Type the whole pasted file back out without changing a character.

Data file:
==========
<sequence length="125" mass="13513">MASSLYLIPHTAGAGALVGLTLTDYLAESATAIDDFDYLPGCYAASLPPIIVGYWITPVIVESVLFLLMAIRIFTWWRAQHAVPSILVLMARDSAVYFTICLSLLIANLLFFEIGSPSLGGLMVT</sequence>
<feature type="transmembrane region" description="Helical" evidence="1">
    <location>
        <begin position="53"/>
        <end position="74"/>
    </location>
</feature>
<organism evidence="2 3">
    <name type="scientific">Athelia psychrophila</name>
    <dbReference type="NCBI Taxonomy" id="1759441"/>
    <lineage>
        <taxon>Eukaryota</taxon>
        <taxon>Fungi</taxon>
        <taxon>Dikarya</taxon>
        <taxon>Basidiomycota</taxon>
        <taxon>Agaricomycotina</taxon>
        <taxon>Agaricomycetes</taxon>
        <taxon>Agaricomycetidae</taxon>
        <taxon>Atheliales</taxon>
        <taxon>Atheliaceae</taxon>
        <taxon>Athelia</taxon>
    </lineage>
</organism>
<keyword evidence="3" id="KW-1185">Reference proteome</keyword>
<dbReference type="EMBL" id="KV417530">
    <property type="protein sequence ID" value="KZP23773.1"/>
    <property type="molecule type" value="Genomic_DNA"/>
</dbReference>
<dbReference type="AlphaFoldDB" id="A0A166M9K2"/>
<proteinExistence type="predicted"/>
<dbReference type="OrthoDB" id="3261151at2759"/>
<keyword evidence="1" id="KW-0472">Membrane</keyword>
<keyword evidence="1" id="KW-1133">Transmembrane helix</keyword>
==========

<sequence length="125" mass="13513">MASSLYLIPHTAGAGALVGLTLTDYLAESATAIDDFDYLPGCYAASLPPIIVGYWITPVIVESVLFLLMAIRIFTWWRAQHAVPSILVLMARDSAVYFTICLSLLIANLLFFEIGSPSLGGLMVT</sequence>
<feature type="transmembrane region" description="Helical" evidence="1">
    <location>
        <begin position="53"/>
        <end position="74"/>
    </location>
</feature>
<organism evidence="2 3">
    <name type="scientific">Athelia psychrophila</name>
    <dbReference type="NCBI Taxonomy" id="1759441"/>
    <lineage>
        <taxon>Eukaryota</taxon>
        <taxon>Fungi</taxon>
        <taxon>Dikarya</taxon>
        <taxon>Basidiomycota</taxon>
        <taxon>Agaricomycotina</taxon>
        <taxon>Agaricomycetes</taxon>
        <taxon>Agaricomycetidae</taxon>
        <taxon>Atheliales</taxon>
        <taxon>Atheliaceae</taxon>
        <taxon>Athelia</taxon>
    </lineage>
</organism>
<keyword evidence="3" id="KW-1185">Reference proteome</keyword>
<dbReference type="EMBL" id="KV417530">
    <property type="protein sequence ID" value="KZP23773.1"/>
    <property type="molecule type" value="Genomic_DNA"/>
</dbReference>
<dbReference type="AlphaFoldDB" id="A0A166M9K2"/>
<proteinExistence type="predicted"/>
<dbReference type="OrthoDB" id="3261151at2759"/>
<keyword evidence="1" id="KW-0472">Membrane</keyword>
<keyword evidence="1" id="KW-1133">Transmembrane helix</keyword>